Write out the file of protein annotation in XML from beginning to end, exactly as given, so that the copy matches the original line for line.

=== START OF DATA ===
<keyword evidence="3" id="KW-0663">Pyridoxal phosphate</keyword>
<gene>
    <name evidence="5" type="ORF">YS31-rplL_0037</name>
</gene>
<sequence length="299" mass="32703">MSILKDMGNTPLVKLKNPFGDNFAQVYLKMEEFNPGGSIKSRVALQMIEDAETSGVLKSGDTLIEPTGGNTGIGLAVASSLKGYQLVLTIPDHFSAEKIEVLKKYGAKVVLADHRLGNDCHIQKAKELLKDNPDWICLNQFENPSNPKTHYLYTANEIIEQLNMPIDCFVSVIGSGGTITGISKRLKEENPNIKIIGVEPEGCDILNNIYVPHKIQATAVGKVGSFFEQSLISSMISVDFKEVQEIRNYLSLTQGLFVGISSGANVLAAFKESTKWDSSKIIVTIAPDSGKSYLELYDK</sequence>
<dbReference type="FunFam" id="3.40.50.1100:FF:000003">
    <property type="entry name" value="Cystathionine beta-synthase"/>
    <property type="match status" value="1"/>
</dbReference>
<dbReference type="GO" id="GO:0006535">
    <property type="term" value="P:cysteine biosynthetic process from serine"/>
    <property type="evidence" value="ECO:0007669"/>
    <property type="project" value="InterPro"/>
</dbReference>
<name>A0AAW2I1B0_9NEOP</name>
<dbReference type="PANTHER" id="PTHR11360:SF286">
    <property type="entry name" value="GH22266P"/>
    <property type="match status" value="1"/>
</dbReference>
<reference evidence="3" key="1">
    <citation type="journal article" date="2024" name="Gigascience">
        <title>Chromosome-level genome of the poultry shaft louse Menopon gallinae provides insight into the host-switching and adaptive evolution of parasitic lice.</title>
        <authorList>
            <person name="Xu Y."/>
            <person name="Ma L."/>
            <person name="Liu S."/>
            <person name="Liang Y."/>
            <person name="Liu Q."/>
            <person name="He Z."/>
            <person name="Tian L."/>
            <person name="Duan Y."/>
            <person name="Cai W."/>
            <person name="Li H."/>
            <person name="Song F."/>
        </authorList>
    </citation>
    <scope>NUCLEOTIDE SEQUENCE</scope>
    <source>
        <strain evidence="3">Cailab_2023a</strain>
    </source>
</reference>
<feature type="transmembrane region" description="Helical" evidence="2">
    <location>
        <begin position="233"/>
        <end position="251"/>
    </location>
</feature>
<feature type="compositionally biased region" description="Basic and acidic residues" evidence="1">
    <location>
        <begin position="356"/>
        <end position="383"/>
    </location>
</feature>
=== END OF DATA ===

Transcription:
<keyword evidence="3" id="KW-0663">Pyridoxal phosphate</keyword>
<gene>
    <name evidence="5" type="ORF">YS31-rplL_0037</name>
</gene>
<sequence length="299" mass="32703">MSILKDMGNTPLVKLKNPFGDNFAQVYLKMEEFNPGGSIKSRVALQMIEDAETSGVLKSGDTLIEPTGGNTGIGLAVASSLKGYQLVLTIPDHFSAEKIEVLKKYGAKVVLADHRLGNDCHIQKAKELLKDNPDWICLNQFENPSNPKTHYLYTANEIIEQLNMPIDCFVSVIGSGGTITGISKRLKEENPNIKIIGVEPEGCDILNNIYVPHKIQATAVGKVGSFFEQSLISSMISVDFKEVQEIRNYLSLTQGLFVGISSGANVLAAFKESTKWDSSKIIVTIAPDSGKSYLELYDK</sequence>
<dbReference type="FunFam" id="3.40.50.1100:FF:000003">
    <property type="entry name" value="Cystathionine beta-synthase"/>
    <property type="match status" value="1"/>
</dbReference>
<dbReference type="GO" id="GO:0006535">
    <property type="term" value="P:cysteine biosynthetic process from serine"/>
    <property type="evidence" value="ECO:0007669"/>
    <property type="project" value="InterPro"/>
</dbReference>
<name>A0AAW2I1B0_9NEOP</name>
<dbReference type="PANTHER" id="PTHR11360:SF286">
    <property type="entry name" value="GH22266P"/>
    <property type="match status" value="1"/>
</dbReference>
<reference evidence="3" key="1">
    <citation type="journal article" date="2024" name="Gigascience">
        <title>Chromosome-level genome of the poultry shaft louse Menopon gallinae provides insight into the host-switching and adaptive evolution of parasitic lice.</title>
        <authorList>
            <person name="Xu Y."/>
            <person name="Ma L."/>
            <person name="Liu S."/>
            <person name="Liang Y."/>
            <person name="Liu Q."/>
            <person name="He Z."/>
            <person name="Tian L."/>
            <person name="Duan Y."/>
            <person name="Cai W."/>
            <person name="Li H."/>
            <person name="Song F."/>
        </authorList>
    </citation>
    <scope>NUCLEOTIDE SEQUENCE</scope>
    <source>
        <strain evidence="3">Cailab_2023a</strain>
    </source>
</reference>
<feature type="transmembrane region" description="Helical" evidence="2">
    <location>
        <begin position="233"/>
        <end position="251"/>
    </location>
</feature>
<feature type="compositionally biased region" description="Basic and acidic residues" evidence="1">
    <location>
        <begin position="356"/>
        <end position="383"/>
    </location>
</feature>